Despite the lack of a genuine hit in almost 25 years, Chris de Burgh has been far more prolific in the 21st century than he was in the days when he could count Princess Diana as one of his biggest admirers. Recorded during a stormy June in his own Enniskerry studio, Home is his seventh studio album since the turn of the millennium, and although it's yet another case of an artist needlessly reworking his back catalog, the absence of his two signature tunes, "Lady in Red" and "Missing You," proves that this isn't the cynical cash-in you might expect. Indeed, considering that "Tender Hands," a U.K. number 43 single from 1989, is the highest-charting release to receive the acoustic treatment, it's fair to say that little will be immediately familiar to listeners outside his loyal fan base. Spanning his career from 1975 debut Far Beyond These Castle Walls ("Goodnight") up to 2002's Timing Is Everything ("Love & Time"), several of its romantic easy listening numbers are indistinguishable from the originals, particularly the piano-led "It's Such a Long Way Home" and the melancholic "Suddenly Love." However, there are at least a few subtle readjustments that just about justify the concept, from the bossa nova-tinged arrangement of the '70s piano-rock-inspired "Sailor" to the driving Roy Orbison-esque country-rock cover of "Waiting for the Hurricane," while the gloopy synth balladry of "Forevermore" and "Fatal Hesitation" are far more palatable in their new delicate stripped-back forms. There's little here that will change his inoffensively MOR public perception, but Home suggests de Burgh could do worse than stick to such intimate fare from now on.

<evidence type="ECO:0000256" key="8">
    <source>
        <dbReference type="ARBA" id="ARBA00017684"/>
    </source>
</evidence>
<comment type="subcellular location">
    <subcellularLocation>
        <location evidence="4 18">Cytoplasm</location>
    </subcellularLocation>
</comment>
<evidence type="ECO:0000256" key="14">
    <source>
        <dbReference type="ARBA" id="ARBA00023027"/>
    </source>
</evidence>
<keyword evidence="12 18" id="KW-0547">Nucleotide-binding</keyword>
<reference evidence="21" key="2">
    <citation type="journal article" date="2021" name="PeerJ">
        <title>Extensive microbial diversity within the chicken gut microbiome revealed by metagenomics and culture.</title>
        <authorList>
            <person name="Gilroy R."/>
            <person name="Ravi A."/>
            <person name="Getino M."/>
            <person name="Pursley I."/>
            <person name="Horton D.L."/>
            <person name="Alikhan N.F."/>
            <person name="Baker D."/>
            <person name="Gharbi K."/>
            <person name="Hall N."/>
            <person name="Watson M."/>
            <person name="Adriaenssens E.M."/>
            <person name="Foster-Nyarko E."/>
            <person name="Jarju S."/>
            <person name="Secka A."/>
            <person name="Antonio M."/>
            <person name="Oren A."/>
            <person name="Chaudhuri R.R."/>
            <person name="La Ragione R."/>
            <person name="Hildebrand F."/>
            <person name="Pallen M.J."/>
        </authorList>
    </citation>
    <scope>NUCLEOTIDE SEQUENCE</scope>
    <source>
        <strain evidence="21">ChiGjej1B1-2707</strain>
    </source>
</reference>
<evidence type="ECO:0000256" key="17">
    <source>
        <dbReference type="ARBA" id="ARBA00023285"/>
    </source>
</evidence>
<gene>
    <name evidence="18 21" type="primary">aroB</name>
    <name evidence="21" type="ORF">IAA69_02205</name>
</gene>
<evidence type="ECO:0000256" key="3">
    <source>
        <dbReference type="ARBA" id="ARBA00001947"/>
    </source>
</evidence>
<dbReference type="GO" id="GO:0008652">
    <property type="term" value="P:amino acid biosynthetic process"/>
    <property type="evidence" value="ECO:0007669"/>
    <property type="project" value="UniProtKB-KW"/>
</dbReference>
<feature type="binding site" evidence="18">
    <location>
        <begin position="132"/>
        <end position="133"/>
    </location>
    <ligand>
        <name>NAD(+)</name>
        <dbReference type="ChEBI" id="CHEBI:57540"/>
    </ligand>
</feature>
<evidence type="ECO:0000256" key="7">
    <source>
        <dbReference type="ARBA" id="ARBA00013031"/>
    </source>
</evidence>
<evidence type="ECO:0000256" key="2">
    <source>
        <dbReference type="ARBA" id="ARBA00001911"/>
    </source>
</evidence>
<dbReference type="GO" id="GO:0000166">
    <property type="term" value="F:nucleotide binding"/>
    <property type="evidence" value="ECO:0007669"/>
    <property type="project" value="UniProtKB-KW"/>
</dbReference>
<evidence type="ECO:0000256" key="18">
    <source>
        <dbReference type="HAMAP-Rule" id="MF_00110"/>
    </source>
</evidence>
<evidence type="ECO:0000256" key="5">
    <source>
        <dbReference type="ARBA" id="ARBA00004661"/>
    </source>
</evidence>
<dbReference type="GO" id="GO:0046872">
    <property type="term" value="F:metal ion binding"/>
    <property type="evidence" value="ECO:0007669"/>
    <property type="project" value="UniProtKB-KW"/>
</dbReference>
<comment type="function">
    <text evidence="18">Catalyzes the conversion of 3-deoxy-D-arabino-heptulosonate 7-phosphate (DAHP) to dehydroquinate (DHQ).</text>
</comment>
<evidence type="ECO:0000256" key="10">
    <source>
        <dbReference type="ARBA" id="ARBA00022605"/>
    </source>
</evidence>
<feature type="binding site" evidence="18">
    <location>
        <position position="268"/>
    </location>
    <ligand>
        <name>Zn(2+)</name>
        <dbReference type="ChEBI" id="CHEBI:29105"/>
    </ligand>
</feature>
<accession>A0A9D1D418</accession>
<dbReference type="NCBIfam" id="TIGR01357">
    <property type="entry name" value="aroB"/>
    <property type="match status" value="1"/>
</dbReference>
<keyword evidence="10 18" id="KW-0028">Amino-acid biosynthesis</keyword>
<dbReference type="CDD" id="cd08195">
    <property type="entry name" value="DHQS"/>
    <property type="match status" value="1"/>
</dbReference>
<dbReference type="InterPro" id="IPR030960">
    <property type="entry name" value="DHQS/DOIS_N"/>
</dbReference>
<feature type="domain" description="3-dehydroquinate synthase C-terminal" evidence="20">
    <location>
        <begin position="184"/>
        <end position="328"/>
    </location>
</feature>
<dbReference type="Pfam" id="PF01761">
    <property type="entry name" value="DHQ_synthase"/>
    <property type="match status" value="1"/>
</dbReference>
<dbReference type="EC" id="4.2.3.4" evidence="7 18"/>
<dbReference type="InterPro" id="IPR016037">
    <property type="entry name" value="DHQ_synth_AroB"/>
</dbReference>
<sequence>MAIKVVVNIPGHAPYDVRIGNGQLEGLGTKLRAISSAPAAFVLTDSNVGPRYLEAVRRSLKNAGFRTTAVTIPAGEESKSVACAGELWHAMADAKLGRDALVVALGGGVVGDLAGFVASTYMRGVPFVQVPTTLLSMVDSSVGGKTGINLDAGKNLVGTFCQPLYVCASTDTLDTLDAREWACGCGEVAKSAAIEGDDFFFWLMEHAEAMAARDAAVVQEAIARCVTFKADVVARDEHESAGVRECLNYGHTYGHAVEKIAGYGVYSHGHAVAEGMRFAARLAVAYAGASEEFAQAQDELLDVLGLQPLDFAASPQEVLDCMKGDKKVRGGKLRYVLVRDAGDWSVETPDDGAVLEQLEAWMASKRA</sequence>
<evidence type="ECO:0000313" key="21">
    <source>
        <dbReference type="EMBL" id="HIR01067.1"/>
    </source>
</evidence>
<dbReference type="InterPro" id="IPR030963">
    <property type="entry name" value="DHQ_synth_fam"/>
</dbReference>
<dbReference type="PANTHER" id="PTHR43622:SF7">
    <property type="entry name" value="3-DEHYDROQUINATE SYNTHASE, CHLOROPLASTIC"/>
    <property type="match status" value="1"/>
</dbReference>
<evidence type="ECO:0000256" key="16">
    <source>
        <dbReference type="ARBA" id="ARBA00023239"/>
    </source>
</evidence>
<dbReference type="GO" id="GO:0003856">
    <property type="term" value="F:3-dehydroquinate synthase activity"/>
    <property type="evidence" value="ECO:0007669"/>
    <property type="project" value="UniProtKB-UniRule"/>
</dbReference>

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AllMusic Review by Jon O'Brien